What is the Statute of Limitations for a Wrongful Death in Texas?
If you’ve had the unfortunate experience to lose a loved one in wrongful death, grieving the loss can take many months to many years. However, during this understandably difficult and emotional time, it’s in your best interests to contact competent legal help before the statute of limitations expires and you’re no longer able to seek just compensation for your loss. Additionally, certain exceptions exist that can allow for an increase in the time allotted for wrongful death statute of limitations. To further assist you in understanding the statute of limitations for wrongful death cases, Our Texas wrongful death attorneys explain what that means, as well as the multiple exceptions that might benefit your case. More on this website
What is the Statute of Limitations for Wrongful Death Cases?
The statute of limitations equals the time that you have as a possible plaintiff to bring legal action against a possible defendant. In wrongful death cases, the statute of limitations allows two years from the date of the accident for a victim to resolve a claim or file a wrongful death lawsuit. However, the following exceptions can apply to certain instances. Contacting our competent lawyers can help you understand if such exceptions might apply to your case.
Plaintiff Cannot File Due to a Physical or Mental Incapacity
A mother and daughter might be involved in an auto accident caused by the negligence of a drunk driver where the daughter dies and the mother is in a coma for five years. The mother has the right to file a wrongful death lawsuit, but she was physically incapable of doing so within the two-year statute of limitations. This is an exception that can result in an extension, allowing the mother to bring a wrongful death suit against the responsible parties.
Unknown Accident Cause or Unknown Defendant
A man may unexpectedly die and his autopsy shows little as to the cause of his death. Many years later a certain experimental drug that he was taking is shown to have contributed to his death. Even if two years have passed, the victim’s family may still be entitled to present a wrongful death suit. This is known as the discovery rule in Texas law and means that, if a plaintiff doesn’t know what caused a wrongful death or who perpetrated the crime, the statute of limitations does not begin until that information has come to light. This allows for just compensation to be made to a victim’s family if pertinent information regarding a victim’s death was not known at the time of their passing.
Some defendants in wrongful death cases might attempt to lie about their involvement in the death for two years, hoping that they’ll never be found out during the statute of limitations. If this perpetrator is found to have been lying about their involvement and can also be held responsible for wrongful death, an extension can be granted allowing you to seek fair compensation for your loss.
The Plaintiff is a Minor
Minors that can be plaintiffs in a wrongful death case have until the age of twenty years old to bring a suit against a possible defendant. Essentially, their statute of limitations for bringing a case starts when they turn 18, giving them two years from that time to seek justice for their loss. Sometimes it’s better that a parent or guardian brings a suit on behalf of a minor before that minor is of age to do so themselves. Plaintiffs in many wrongful death cases are served best by quick action after the accident has occurred. Evidence can be lost over time and witnesses might not be as valuable years in the future when the minor can bring their own lawsuit. If a parent or guardian brings a wrongful death lawsuit on behalf of a minor, a court-appointed ad litem third-party attorney will be assigned to the child to ensure that his or her best interests are being served by the lawsuit. If a lawsuit is not brought on behalf of a child while they are still a minor, that child retains the right to seek just compensation when they turn eighteen.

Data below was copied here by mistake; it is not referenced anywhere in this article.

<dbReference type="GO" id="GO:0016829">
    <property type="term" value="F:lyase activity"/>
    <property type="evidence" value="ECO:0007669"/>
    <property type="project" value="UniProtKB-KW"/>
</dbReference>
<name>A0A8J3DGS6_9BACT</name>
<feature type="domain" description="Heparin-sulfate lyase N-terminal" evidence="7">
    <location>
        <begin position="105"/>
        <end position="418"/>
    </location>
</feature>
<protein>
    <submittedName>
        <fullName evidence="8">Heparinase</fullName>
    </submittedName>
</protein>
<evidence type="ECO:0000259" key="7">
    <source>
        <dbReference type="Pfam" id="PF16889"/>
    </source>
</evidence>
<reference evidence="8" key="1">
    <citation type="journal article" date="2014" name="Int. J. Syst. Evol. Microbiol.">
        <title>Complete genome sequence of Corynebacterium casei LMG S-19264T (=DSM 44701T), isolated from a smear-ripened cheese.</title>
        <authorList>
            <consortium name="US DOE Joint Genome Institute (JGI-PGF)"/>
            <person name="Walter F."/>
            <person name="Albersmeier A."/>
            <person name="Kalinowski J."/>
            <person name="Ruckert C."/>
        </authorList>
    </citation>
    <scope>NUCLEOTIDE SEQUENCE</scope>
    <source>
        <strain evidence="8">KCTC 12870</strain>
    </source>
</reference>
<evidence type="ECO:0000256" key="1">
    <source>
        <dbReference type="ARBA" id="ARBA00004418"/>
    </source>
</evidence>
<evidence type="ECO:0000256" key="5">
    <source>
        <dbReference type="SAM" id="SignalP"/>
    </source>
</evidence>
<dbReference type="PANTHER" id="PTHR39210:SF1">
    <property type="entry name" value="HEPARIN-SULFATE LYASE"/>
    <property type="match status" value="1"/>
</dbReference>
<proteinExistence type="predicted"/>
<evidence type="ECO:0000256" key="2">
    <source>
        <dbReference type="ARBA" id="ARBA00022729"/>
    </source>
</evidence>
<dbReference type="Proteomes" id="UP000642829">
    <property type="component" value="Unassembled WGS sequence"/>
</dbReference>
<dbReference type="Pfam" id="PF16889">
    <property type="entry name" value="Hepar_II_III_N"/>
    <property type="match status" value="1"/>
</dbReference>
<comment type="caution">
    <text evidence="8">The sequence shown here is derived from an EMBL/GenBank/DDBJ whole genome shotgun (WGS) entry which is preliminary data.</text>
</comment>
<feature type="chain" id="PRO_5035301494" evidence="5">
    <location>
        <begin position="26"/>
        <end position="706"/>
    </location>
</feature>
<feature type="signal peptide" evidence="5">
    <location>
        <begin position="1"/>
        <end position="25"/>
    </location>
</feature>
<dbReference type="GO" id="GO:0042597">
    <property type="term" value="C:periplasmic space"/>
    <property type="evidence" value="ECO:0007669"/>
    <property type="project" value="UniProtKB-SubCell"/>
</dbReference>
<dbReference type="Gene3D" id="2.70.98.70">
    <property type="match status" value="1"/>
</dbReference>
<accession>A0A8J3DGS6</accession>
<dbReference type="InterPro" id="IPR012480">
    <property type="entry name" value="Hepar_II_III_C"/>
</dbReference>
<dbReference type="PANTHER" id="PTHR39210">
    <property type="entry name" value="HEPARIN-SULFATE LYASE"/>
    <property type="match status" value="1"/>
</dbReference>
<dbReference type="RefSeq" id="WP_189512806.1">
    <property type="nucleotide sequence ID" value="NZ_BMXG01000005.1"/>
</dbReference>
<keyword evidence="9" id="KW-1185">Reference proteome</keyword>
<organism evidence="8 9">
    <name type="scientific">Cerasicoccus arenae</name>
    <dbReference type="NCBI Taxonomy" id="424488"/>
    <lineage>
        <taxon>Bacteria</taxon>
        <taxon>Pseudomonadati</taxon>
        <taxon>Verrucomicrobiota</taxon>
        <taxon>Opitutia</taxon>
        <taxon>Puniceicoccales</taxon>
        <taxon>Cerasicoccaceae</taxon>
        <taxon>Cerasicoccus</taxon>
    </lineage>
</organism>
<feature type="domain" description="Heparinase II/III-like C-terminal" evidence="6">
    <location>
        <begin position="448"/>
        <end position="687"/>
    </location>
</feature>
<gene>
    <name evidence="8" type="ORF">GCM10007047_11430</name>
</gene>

Unknown Date of Death
If a victim’s family is under the impression that their loved one has been missing for years, only to find out after two years or more that their loved one was in fact murdered, that family may be entitled to an extension. Since the victim’s family was not aware of their loved one’s death at the time it occurred, an extension may be granted so that the family can seek fair compensation.
Did You Know? Our Law Office has been fighting for wrongful death victims’ rights for over 20 years. Call our Law Office to discuss your case.
Our Experienced Texas Wrongful Death Lawyers Can Help.
Should you be in the position to bring a wrongful death lawsuit against a responsible party, it’s important that you act quickly and contact us to understand what your options might be. Wrongful death cases have a statute of limitations of two years; in instances like those described above, you may be able to extend that time. Whatever the case may be, you should contact us as soon as possible after a wrongful death accident to allow us to help you understand which instance might fit your case. The competent Texas wrongful death lawyers at our Law Office have 20 years of experience in dealing with the intricacies of these kinds of cases. We’re here to help you in your time of need, and will seek to help you get fair compensation for your loss.